According to Kenya’s most recent HIV prevalence report, around 91.7% of Kenyans had undergone circumcision as of 2018.
The information was released by the Ministry of Health on Friday, August 26, at the introduction of Kenya’s most recent HIV guidelines.
Dr. Patrick Amoth, acting director-general of health, presided over the ceremony at Nairobi’s Windsor Golf Hotel and Country Club.
In plain English, the male circumcision rate indicates that, as of 2018, nine (9) out of every ten (10) male Kenyans had undergone circumcision.
Science demonstrates that male circumcision lowers the chance of contracting HIV.
However, it does not offer total immunity from HIV infection.
According to the National Center for Biotechnology Information, “There is conclusive epidemiological evidence to suggest that uncircumcised men are at a considerably larger risk of contracting HIV than circumcised men” (NCBI).
“Lagerhans cells with HIV receptors are present on the inner surface of the foreskin; these cells are probably the main site of viral entry into the penis of an uncircumcised man. In all nations with a high frequency of infection, male circumcision should be seriously examined as an additional method of HIV prevention, according to the NCBI.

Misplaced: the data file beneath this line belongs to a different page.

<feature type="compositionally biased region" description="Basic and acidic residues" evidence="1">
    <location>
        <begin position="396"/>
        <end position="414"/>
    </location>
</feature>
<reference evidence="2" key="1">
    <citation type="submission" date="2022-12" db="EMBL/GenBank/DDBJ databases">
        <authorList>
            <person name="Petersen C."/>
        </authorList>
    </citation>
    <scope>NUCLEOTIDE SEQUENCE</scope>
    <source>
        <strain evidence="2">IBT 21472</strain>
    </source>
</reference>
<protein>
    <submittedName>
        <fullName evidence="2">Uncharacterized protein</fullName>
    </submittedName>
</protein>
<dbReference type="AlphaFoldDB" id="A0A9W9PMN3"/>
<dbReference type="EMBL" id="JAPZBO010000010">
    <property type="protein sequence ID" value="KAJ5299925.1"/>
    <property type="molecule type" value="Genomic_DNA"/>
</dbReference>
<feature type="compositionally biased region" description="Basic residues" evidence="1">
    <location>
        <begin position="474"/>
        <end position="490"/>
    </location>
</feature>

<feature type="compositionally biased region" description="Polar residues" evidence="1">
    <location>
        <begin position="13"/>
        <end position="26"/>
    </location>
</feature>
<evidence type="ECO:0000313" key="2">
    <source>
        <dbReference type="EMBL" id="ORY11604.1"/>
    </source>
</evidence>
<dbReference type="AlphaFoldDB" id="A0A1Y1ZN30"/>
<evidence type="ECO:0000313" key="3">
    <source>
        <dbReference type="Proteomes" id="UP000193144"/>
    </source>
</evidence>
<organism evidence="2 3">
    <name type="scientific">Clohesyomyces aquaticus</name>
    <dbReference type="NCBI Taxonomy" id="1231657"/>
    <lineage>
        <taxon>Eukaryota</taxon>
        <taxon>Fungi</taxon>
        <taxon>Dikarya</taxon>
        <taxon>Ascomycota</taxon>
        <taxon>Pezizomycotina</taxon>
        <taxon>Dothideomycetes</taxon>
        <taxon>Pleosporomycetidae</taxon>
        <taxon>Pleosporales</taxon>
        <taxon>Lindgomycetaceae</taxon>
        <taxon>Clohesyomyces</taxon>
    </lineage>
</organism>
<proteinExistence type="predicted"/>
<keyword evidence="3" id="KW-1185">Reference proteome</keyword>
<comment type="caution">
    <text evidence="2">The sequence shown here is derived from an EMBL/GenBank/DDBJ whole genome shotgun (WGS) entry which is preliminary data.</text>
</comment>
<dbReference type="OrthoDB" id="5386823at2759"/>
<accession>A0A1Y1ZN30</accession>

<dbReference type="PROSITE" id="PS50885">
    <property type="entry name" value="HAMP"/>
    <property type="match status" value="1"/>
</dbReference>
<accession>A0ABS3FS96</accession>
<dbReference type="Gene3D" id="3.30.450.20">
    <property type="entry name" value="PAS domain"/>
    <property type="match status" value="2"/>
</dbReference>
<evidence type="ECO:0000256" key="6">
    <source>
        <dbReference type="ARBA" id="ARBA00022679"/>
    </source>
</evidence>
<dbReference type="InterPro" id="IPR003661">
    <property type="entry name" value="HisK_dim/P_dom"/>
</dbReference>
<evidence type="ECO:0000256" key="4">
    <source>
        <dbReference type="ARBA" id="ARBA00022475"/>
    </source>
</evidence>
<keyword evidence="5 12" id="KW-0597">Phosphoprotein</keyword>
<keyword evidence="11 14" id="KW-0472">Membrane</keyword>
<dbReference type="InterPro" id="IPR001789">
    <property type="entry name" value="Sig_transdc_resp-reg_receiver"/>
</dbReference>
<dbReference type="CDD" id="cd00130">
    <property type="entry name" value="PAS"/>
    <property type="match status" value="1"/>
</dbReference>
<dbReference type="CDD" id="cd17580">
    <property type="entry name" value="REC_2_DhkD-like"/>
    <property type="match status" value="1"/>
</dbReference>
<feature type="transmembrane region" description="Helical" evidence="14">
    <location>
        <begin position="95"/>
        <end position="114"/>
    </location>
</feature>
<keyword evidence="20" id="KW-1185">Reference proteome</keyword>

Dr. Amoth stated that “Kenya is currently among leading nations in the world in accepting voluntary male circumcision.”
The Ministry of Health reports that Kenya’s HIV prevalence has decreased from 11% in the middle of the 1990s to 4.3% in 2021 as a result of the effective voluntary male circumcision campaign and other sensitization programs.
The number of yearly illnesses has decreased from 75,000 in 2010 to 32,000 in 2021 at the same time.
Additionally, the rate of mother-to-child HIV transmission has decreased from 13.9% in 2010 to 8.3% in 2021.
According to a report from the Health Ministry, access to anti-retroviral medications has dramatically increased. Only referral hospitals were able to offer the medications in 2006. However, the number of access points climbed to 3,500 establishments spread around the nation in 2021.
About 1.2 million Kenyans had signed up for ARV therapy as of 2021.
By 2030, Kenya wants to have entirely eradicated HIV/AIDS.
The Health Ministry has launched a program that seeks to give 95% of Kenyans access to information about their HIV status, 95% of them to start ARV therapy, and 95% of those on ARVs to achieve viral suppression.
Technology for HIV testing has also advanced significantly, and more Kenyans can now obtain quick testing in addition to the anti-body test.